Tina: The Tina Turner Musical
Adrienne Warren is so good in Tina: The Tina Turner Musical, such a fabulous force of musical nature, that any fan of Turner (actually, even if you’re not) should head to Broadway’s Lunt-Fontanne Theatre (booking to June 7, 2020) and prepare to be ecstatically blown away.
Warren—her voice, presence, her crackling, energetic, emphatic ownership of the role of Turner herself—is the thrumming whole of this show. It makes up for the book, which—as so many biopics can be on stage and screen—is scattered and unfocused. It makes up for subsidiary characters, who we want to hear more from and do not. Warren’s voice and command of the stage—really, how does she do this, eight shows a week?—reigns supreme.
Turner herself is listed as an executive producer, and so—just as with The Cher Show—the subject of the show is not only alive but presiding over what we are seeing. How rounded and complex a portrait can this be?
To begin, the excellent Skye Dakota Turner (as a young Tina, or Anna-Mae as she is known to her loved ones throughout) sings “Nutbush City Limits”; after this, the principal storyline for the bulk of the first section is really centered around adult Tina getting abused by Ike (Daniel J. Watts), which occurs alongside their rise to fame. This abuse begins with menace, and quickly escalates to violence.
The audience I sat within reacted audibly not just to the abuse, but the sweep of the story and the songs. There was some chuckling when you see how the musical jimmy-jammies Turner’s songs into the story. “Shake a Tailfeather” features Tina, her sister Alline (Mars Rucker), and their girlfriends as Tina moves to Detroit for the first time. “Let’s Stay Together” features Tina with Gerald Caesar as Raymond, a sweet early crush.
There is a puzzling emphasis on Nichiren Buddhism. It may well be Turner’s religion, but its presence on stage—with chanting and other chanting people in robes—feels odd because it floats in front of us without full explanation or integration into the story.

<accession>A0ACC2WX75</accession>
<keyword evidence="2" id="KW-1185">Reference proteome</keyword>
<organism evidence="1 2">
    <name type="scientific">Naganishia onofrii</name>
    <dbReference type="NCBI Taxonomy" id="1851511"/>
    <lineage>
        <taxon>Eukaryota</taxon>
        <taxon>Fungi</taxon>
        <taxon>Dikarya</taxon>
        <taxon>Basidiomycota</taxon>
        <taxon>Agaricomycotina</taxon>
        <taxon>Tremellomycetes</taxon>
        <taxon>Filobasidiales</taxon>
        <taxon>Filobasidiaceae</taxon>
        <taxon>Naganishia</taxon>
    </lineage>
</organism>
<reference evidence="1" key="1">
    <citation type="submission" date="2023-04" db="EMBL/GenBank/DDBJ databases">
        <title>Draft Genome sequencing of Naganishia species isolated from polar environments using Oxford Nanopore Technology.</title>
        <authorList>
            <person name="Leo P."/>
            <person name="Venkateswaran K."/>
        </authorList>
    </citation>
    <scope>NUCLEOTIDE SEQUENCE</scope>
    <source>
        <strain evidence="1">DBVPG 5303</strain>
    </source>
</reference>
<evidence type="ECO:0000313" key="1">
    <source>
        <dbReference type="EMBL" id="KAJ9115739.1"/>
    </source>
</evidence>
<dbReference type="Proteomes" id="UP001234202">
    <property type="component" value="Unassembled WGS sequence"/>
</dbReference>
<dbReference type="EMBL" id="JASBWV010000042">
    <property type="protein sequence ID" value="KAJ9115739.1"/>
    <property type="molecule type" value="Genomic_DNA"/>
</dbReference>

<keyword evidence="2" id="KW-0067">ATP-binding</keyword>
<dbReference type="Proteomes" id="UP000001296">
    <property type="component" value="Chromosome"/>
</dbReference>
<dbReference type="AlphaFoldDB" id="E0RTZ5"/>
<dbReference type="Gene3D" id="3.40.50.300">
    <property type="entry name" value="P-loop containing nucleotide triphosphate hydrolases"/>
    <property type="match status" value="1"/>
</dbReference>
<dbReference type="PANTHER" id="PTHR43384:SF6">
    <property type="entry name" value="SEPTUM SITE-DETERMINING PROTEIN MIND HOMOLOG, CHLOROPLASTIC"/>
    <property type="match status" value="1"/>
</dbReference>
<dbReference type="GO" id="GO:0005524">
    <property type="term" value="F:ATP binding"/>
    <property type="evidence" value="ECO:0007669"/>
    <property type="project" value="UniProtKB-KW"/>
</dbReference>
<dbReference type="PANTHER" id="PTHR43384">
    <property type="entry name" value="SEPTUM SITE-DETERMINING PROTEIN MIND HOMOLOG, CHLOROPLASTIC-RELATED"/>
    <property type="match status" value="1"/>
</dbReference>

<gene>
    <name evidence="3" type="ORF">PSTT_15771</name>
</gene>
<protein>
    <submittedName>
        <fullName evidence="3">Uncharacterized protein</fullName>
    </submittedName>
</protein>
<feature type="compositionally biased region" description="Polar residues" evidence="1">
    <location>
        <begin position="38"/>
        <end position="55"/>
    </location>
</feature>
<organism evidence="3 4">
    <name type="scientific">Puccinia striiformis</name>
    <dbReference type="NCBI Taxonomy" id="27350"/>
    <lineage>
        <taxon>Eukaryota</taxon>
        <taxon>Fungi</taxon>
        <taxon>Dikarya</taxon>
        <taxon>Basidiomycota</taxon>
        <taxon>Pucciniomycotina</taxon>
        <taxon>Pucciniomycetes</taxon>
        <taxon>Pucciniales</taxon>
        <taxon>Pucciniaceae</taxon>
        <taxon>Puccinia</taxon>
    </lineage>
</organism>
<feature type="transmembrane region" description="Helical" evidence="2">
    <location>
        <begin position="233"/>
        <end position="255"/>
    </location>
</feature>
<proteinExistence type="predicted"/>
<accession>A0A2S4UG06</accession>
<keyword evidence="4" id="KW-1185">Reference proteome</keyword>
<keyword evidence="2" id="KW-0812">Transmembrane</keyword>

There is very little burrowing into character in the show: how did Turner’s beliefs evolve, how important are they to her? Early family life (cold mother, abusive father) was clearly difficult, but on stage it is skated over. Tina is old-school, big and brash Broadway, directed at a colorful gallop by Phyllida Lloyd, choreographed by Anthony Van Laast, and exuberantly designed and costumed by Mark Thompson.
The physicality of Ike’s abuse is made clear, but the show does not investigate the terrain of an abusive relationship in any deeper way. The storyline culminates in a rousing, audience-satisfying confrontation and ultimate liberation, set to “I Don’t Want To Fight No More.” You will cheer, but—as in a similar storyline within the Donna Summer musical—something far from cartoonish ends up feeling precisely that.
The musical touches on the racism that Turner has faced, both as a young singer on the road with Ike from rednecks who mean them harm; and later, when going solo, in the record company boardroom when white executives don’t believe an n-word (yes, it is used) of her age merits their investment. But, rather like the abuse, these darker themes bloom, then evaporate. In the scenes featuring Turner and her judgmental mother Zelma (Dawnn Lewis), too much happens between them in scenes that are too brief. Then it’s on to the next song.